The mean risk obtained in the study was 4.8%, he adds. "Obviously, if my doc told me mine was 1%, I’d feel like that was good, while 10% or 15% seems high to me, but the truth is, each patient is an individual."
For higher-risk patients — in the 10%, 15%, or 20% range, for example — "We’d have to say cardiac rehab is a good idea," Eagle says. "I’d be very careful to follow up to make sure everything is done just right."
In general, Eagle says he hopes the tool can help physicians evaluate patients while they are still in the hospital and determine how much of a post-hospitalization risk they face.
This, in turn, can guide treatment. For example, since patients who had angioplasty or stenting to open a clogged artery did better than those who didn’t, a physician may want to consider ordering this kind of revascularization procedure for patients who haven’t had it — if the patient is a good candidate. And physicians may want to pursue more aggressive drug treatment, post-hospital monitoring, and rehabilitation programs for patients who score high on the model.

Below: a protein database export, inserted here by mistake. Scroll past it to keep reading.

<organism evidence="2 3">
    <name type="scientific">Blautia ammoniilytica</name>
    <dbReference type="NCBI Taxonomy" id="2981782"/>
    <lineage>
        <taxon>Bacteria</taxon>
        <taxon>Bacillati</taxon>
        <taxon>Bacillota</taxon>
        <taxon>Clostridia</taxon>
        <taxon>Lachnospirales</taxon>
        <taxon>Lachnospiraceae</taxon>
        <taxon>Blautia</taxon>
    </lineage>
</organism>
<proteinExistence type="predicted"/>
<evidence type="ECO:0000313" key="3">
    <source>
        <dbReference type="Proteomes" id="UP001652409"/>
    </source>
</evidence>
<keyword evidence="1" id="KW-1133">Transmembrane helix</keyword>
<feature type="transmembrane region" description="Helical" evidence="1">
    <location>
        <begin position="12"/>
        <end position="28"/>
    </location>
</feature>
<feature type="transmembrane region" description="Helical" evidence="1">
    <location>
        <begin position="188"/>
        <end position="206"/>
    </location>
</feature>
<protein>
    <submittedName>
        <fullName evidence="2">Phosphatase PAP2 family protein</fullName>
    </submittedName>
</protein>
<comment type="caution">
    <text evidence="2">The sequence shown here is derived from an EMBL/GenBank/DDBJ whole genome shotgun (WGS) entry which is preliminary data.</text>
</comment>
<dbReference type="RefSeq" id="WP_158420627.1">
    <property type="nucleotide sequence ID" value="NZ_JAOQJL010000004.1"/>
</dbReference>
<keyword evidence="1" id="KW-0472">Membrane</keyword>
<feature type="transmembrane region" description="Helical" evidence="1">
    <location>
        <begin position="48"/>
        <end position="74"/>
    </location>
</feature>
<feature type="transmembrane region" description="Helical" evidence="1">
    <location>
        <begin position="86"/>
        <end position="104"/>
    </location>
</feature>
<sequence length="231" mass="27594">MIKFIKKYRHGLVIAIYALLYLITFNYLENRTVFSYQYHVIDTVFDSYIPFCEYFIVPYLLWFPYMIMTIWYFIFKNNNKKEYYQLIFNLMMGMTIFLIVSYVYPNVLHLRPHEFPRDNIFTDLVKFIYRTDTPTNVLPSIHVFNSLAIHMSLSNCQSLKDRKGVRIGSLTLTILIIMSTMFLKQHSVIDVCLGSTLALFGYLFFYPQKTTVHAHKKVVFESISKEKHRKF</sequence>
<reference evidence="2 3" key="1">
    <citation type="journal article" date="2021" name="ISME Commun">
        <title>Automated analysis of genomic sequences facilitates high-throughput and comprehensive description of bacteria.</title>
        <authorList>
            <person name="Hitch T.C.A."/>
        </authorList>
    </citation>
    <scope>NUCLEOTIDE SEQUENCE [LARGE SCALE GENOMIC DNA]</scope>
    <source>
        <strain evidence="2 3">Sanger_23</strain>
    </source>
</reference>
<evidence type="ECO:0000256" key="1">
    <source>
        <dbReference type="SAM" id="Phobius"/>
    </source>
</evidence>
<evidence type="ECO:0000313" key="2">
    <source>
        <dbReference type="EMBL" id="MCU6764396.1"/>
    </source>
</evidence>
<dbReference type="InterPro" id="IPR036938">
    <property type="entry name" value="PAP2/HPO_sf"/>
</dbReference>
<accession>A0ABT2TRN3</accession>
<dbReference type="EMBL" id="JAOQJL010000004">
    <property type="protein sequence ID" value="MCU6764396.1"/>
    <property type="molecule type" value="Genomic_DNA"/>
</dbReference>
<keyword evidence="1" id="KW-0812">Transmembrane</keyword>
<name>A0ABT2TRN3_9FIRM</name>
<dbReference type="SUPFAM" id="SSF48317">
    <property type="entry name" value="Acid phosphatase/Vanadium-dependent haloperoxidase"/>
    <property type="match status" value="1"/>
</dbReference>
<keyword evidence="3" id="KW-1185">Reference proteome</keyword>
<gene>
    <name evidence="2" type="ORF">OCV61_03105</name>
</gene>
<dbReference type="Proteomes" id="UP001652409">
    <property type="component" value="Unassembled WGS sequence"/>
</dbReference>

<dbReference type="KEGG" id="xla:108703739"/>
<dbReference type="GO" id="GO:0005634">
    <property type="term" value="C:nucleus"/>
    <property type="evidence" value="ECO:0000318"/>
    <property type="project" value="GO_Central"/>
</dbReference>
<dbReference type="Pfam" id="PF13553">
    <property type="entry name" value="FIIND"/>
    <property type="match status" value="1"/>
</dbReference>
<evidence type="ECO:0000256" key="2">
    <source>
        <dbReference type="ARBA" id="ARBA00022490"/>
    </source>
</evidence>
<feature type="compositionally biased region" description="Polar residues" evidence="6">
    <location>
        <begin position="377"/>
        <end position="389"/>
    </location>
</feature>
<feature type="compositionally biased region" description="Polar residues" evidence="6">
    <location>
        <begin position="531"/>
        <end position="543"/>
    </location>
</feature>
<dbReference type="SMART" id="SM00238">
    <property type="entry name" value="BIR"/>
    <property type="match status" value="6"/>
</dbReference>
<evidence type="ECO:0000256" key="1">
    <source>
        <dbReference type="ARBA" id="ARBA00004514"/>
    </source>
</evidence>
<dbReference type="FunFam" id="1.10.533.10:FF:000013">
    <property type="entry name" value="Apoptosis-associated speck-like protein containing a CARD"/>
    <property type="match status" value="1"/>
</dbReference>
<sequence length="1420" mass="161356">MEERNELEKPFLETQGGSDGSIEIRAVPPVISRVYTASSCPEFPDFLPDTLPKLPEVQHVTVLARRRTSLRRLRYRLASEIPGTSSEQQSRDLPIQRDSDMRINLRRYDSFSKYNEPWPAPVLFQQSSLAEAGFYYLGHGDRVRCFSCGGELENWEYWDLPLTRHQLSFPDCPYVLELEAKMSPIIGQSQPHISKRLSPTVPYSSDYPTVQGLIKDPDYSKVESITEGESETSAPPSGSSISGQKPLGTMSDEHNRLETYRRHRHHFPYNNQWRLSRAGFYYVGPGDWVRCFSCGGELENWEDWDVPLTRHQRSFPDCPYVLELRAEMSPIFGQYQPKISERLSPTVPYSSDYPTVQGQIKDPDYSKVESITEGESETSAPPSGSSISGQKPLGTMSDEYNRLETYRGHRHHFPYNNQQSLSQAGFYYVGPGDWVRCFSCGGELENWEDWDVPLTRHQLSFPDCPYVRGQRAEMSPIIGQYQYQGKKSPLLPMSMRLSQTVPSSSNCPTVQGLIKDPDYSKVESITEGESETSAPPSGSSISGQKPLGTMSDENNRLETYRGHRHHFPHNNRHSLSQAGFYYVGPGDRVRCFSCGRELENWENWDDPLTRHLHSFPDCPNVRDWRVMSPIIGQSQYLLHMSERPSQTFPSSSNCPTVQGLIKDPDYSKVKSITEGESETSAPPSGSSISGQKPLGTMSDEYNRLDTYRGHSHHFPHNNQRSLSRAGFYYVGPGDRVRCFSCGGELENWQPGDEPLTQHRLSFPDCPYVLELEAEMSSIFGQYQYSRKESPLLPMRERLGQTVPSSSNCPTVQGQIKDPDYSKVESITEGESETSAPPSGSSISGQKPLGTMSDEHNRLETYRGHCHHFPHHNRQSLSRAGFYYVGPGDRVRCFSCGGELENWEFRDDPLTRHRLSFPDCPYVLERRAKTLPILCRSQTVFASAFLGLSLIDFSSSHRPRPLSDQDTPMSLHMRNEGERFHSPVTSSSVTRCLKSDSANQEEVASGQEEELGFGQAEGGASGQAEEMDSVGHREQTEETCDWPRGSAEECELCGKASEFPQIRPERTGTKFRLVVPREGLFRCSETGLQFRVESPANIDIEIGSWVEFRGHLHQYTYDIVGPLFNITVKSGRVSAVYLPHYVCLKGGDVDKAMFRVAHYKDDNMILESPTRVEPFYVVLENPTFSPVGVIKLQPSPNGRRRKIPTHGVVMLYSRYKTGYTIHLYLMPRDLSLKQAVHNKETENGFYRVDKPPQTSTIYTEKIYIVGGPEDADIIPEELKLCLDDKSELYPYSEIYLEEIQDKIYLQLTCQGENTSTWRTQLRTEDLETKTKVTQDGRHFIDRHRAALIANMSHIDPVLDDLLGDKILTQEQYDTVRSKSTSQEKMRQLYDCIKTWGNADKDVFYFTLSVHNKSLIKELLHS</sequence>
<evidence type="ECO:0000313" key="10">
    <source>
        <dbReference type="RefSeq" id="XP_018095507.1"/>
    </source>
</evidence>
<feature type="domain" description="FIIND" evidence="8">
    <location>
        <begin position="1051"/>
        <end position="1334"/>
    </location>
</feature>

Alternately, they may be able to reassure a patient who scores low that he or she has a low risk of dying in the next few months — and help that patient understand how diet, exercise, and medication can help keep that risk low.
The tool has practical applications for quality managers as well, Eagle says.
"I think one area where it would be potentially very usable is if, as part of discharge planning for patients with ACS, we not only go over plans for meds, lifestyle and so on, but also their estimated risk," he suggests.
"This can incent both the patient and the care team to lower a risk number that seems too high," Eagle adds.
1. Eagle KA, Lim MJ, Dabbous OH, et al. A validated prediction model for all forms of acute coronary syndrome: estimating the risk of 6-month post-discharge death in an international registry. JAMA 2004; 291:2,727-2,733.
Need More Information?
For more information, contact:
• Kim A. Eagle, MD, Clinical Director, University of Michigan Cardiovascular Center, Ann Arbor. Phone: (734) 936-5275. E-mail: firstname.lastname@example.org.